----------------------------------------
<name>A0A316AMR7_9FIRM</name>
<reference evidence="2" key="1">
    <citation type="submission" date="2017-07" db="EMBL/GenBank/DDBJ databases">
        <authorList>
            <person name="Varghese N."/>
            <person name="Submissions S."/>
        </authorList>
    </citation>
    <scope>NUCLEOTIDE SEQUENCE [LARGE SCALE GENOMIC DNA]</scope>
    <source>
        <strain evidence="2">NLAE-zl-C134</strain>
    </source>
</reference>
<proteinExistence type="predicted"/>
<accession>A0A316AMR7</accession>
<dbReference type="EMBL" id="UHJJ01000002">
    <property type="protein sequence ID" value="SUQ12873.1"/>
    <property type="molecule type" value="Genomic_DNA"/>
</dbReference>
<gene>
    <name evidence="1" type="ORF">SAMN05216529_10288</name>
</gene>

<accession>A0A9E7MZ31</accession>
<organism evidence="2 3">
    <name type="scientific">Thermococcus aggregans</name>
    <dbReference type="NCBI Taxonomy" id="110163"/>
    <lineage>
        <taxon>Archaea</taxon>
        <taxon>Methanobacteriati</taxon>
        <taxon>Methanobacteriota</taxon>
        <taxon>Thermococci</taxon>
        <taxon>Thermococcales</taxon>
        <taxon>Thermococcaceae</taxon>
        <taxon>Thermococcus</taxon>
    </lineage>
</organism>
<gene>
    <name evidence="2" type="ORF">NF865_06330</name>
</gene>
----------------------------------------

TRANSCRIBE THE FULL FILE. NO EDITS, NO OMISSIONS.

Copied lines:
<name>A0A316AMR7_9FIRM</name>
<reference evidence="2" key="1">
    <citation type="submission" date="2017-07" db="EMBL/GenBank/DDBJ databases">
        <authorList>
            <person name="Varghese N."/>
            <person name="Submissions S."/>
        </authorList>
    </citation>
    <scope>NUCLEOTIDE SEQUENCE [LARGE SCALE GENOMIC DNA]</scope>
    <source>
        <strain evidence="2">NLAE-zl-C134</strain>
    </source>
</reference>
<proteinExistence type="predicted"/>
<accession>A0A316AMR7</accession>
<dbReference type="EMBL" id="UHJJ01000002">
    <property type="protein sequence ID" value="SUQ12873.1"/>
    <property type="molecule type" value="Genomic_DNA"/>
</dbReference>
<gene>
    <name evidence="1" type="ORF">SAMN05216529_10288</name>
</gene>

<accession>A0A9E7MZ31</accession>
<organism evidence="2 3">
    <name type="scientific">Thermococcus aggregans</name>
    <dbReference type="NCBI Taxonomy" id="110163"/>
    <lineage>
        <taxon>Archaea</taxon>
        <taxon>Methanobacteriati</taxon>
        <taxon>Methanobacteriota</taxon>
        <taxon>Thermococci</taxon>
        <taxon>Thermococcales</taxon>
        <taxon>Thermococcaceae</taxon>
        <taxon>Thermococcus</taxon>
    </lineage>
</organism>
<gene>
    <name evidence="2" type="ORF">NF865_06330</name>
</gene>